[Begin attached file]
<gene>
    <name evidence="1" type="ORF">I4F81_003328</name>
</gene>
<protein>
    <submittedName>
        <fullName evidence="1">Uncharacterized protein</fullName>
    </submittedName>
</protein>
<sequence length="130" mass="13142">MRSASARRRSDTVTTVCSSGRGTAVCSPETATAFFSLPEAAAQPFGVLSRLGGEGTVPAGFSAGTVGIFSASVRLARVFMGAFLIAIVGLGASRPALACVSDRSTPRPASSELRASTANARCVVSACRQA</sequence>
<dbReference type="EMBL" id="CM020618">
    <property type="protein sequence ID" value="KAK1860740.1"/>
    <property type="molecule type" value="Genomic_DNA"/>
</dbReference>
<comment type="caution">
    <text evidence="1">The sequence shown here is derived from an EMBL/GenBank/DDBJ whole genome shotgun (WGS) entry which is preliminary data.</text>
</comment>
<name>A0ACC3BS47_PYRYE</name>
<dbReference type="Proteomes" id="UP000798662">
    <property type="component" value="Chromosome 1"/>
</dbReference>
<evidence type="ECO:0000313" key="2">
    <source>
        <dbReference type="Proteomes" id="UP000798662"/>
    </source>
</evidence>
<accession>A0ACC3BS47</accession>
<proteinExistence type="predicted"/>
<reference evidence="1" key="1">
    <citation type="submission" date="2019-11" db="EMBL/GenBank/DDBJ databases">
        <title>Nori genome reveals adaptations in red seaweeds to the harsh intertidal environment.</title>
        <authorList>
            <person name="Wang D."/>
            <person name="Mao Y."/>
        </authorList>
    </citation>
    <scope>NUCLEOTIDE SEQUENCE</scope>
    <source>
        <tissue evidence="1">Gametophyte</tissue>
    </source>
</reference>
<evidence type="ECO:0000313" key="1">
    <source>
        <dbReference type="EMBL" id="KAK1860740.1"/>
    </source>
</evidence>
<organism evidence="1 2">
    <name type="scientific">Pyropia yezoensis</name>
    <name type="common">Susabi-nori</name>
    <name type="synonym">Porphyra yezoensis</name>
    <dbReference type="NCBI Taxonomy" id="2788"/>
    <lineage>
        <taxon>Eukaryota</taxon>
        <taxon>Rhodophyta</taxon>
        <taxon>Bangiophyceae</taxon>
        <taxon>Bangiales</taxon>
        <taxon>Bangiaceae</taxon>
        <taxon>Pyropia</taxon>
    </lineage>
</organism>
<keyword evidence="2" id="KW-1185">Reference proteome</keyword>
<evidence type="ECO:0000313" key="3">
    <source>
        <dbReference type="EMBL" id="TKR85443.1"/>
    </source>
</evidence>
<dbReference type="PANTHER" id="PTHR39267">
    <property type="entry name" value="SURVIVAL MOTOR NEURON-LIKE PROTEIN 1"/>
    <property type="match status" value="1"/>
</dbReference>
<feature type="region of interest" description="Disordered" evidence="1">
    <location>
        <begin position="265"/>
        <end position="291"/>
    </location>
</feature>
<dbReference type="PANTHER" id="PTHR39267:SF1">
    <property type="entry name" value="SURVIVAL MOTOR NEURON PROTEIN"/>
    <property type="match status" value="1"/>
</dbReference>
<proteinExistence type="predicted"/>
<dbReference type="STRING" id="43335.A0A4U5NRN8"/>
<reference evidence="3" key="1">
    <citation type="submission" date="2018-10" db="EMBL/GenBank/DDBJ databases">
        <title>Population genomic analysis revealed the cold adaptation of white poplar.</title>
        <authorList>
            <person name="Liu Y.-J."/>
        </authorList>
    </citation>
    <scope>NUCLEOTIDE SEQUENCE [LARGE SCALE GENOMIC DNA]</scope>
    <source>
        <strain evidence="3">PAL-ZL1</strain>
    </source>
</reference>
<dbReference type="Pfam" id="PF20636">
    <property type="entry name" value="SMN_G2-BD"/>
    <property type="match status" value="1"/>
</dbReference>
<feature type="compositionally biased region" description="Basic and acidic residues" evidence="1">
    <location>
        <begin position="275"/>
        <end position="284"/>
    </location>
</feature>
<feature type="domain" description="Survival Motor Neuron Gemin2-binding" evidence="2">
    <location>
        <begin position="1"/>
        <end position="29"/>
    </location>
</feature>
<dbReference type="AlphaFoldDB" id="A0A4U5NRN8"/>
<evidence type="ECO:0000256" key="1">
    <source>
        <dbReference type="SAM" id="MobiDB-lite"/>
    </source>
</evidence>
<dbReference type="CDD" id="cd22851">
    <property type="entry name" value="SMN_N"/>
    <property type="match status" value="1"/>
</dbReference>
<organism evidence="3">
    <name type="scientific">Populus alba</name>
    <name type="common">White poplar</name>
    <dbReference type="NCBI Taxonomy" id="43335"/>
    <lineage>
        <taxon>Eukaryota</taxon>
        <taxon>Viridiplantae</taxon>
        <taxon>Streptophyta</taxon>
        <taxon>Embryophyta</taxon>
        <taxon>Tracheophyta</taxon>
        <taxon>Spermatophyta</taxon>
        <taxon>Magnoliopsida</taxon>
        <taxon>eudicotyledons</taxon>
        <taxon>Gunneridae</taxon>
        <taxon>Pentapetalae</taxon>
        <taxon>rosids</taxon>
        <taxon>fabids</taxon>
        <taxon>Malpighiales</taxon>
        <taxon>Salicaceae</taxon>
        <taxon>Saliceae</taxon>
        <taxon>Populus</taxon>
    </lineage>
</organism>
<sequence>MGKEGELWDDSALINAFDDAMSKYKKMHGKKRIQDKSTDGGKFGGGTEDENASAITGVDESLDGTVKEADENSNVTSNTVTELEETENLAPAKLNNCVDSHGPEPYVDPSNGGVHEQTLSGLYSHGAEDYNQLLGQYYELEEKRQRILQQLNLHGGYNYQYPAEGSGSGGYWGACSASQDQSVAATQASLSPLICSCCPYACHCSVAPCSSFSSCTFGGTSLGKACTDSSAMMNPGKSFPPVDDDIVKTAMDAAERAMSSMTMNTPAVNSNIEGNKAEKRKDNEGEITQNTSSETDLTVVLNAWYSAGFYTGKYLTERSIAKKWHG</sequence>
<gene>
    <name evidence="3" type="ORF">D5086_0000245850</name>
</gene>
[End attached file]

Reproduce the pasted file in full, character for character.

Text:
<gene>
    <name evidence="1" type="ORF">I4F81_003328</name>
</gene>
<protein>
    <submittedName>
        <fullName evidence="1">Uncharacterized protein</fullName>
    </submittedName>
</protein>
<sequence length="130" mass="13142">MRSASARRRSDTVTTVCSSGRGTAVCSPETATAFFSLPEAAAQPFGVLSRLGGEGTVPAGFSAGTVGIFSASVRLARVFMGAFLIAIVGLGASRPALACVSDRSTPRPASSELRASTANARCVVSACRQA</sequence>
<dbReference type="EMBL" id="CM020618">
    <property type="protein sequence ID" value="KAK1860740.1"/>
    <property type="molecule type" value="Genomic_DNA"/>
</dbReference>
<comment type="caution">
    <text evidence="1">The sequence shown here is derived from an EMBL/GenBank/DDBJ whole genome shotgun (WGS) entry which is preliminary data.</text>
</comment>
<name>A0ACC3BS47_PYRYE</name>
<dbReference type="Proteomes" id="UP000798662">
    <property type="component" value="Chromosome 1"/>
</dbReference>
<evidence type="ECO:0000313" key="2">
    <source>
        <dbReference type="Proteomes" id="UP000798662"/>
    </source>
</evidence>
<accession>A0ACC3BS47</accession>
<proteinExistence type="predicted"/>
<reference evidence="1" key="1">
    <citation type="submission" date="2019-11" db="EMBL/GenBank/DDBJ databases">
        <title>Nori genome reveals adaptations in red seaweeds to the harsh intertidal environment.</title>
        <authorList>
            <person name="Wang D."/>
            <person name="Mao Y."/>
        </authorList>
    </citation>
    <scope>NUCLEOTIDE SEQUENCE</scope>
    <source>
        <tissue evidence="1">Gametophyte</tissue>
    </source>
</reference>
<evidence type="ECO:0000313" key="1">
    <source>
        <dbReference type="EMBL" id="KAK1860740.1"/>
    </source>
</evidence>
<organism evidence="1 2">
    <name type="scientific">Pyropia yezoensis</name>
    <name type="common">Susabi-nori</name>
    <name type="synonym">Porphyra yezoensis</name>
    <dbReference type="NCBI Taxonomy" id="2788"/>
    <lineage>
        <taxon>Eukaryota</taxon>
        <taxon>Rhodophyta</taxon>
        <taxon>Bangiophyceae</taxon>
        <taxon>Bangiales</taxon>
        <taxon>Bangiaceae</taxon>
        <taxon>Pyropia</taxon>
    </lineage>
</organism>
<keyword evidence="2" id="KW-1185">Reference proteome</keyword>
<evidence type="ECO:0000313" key="3">
    <source>
        <dbReference type="EMBL" id="TKR85443.1"/>
    </source>
</evidence>
<dbReference type="PANTHER" id="PTHR39267">
    <property type="entry name" value="SURVIVAL MOTOR NEURON-LIKE PROTEIN 1"/>
    <property type="match status" value="1"/>
</dbReference>
<feature type="region of interest" description="Disordered" evidence="1">
    <location>
        <begin position="265"/>
        <end position="291"/>
    </location>
</feature>
<dbReference type="PANTHER" id="PTHR39267:SF1">
    <property type="entry name" value="SURVIVAL MOTOR NEURON PROTEIN"/>
    <property type="match status" value="1"/>
</dbReference>
<proteinExistence type="predicted"/>
<dbReference type="STRING" id="43335.A0A4U5NRN8"/>
<reference evidence="3" key="1">
    <citation type="submission" date="2018-10" db="EMBL/GenBank/DDBJ databases">
        <title>Population genomic analysis revealed the cold adaptation of white poplar.</title>
        <authorList>
            <person name="Liu Y.-J."/>
        </authorList>
    </citation>
    <scope>NUCLEOTIDE SEQUENCE [LARGE SCALE GENOMIC DNA]</scope>
    <source>
        <strain evidence="3">PAL-ZL1</strain>
    </source>
</reference>
<dbReference type="Pfam" id="PF20636">
    <property type="entry name" value="SMN_G2-BD"/>
    <property type="match status" value="1"/>
</dbReference>
<feature type="compositionally biased region" description="Basic and acidic residues" evidence="1">
    <location>
        <begin position="275"/>
        <end position="284"/>
    </location>
</feature>
<feature type="domain" description="Survival Motor Neuron Gemin2-binding" evidence="2">
    <location>
        <begin position="1"/>
        <end position="29"/>
    </location>
</feature>
<dbReference type="AlphaFoldDB" id="A0A4U5NRN8"/>
<evidence type="ECO:0000256" key="1">
    <source>
        <dbReference type="SAM" id="MobiDB-lite"/>
    </source>
</evidence>
<dbReference type="CDD" id="cd22851">
    <property type="entry name" value="SMN_N"/>
    <property type="match status" value="1"/>
</dbReference>
<organism evidence="3">
    <name type="scientific">Populus alba</name>
    <name type="common">White poplar</name>
    <dbReference type="NCBI Taxonomy" id="43335"/>
    <lineage>
        <taxon>Eukaryota</taxon>
        <taxon>Viridiplantae</taxon>
        <taxon>Streptophyta</taxon>
        <taxon>Embryophyta</taxon>
        <taxon>Tracheophyta</taxon>
        <taxon>Spermatophyta</taxon>
        <taxon>Magnoliopsida</taxon>
        <taxon>eudicotyledons</taxon>
        <taxon>Gunneridae</taxon>
        <taxon>Pentapetalae</taxon>
        <taxon>rosids</taxon>
        <taxon>fabids</taxon>
        <taxon>Malpighiales</taxon>
        <taxon>Salicaceae</taxon>
        <taxon>Saliceae</taxon>
        <taxon>Populus</taxon>
    </lineage>
</organism>
<sequence>MGKEGELWDDSALINAFDDAMSKYKKMHGKKRIQDKSTDGGKFGGGTEDENASAITGVDESLDGTVKEADENSNVTSNTVTELEETENLAPAKLNNCVDSHGPEPYVDPSNGGVHEQTLSGLYSHGAEDYNQLLGQYYELEEKRQRILQQLNLHGGYNYQYPAEGSGSGGYWGACSASQDQSVAATQASLSPLICSCCPYACHCSVAPCSSFSSCTFGGTSLGKACTDSSAMMNPGKSFPPVDDDIVKTAMDAAERAMSSMTMNTPAVNSNIEGNKAEKRKDNEGEITQNTSSETDLTVVLNAWYSAGFYTGKYLTERSIAKKWHG</sequence>
<gene>
    <name evidence="3" type="ORF">D5086_0000245850</name>
</gene>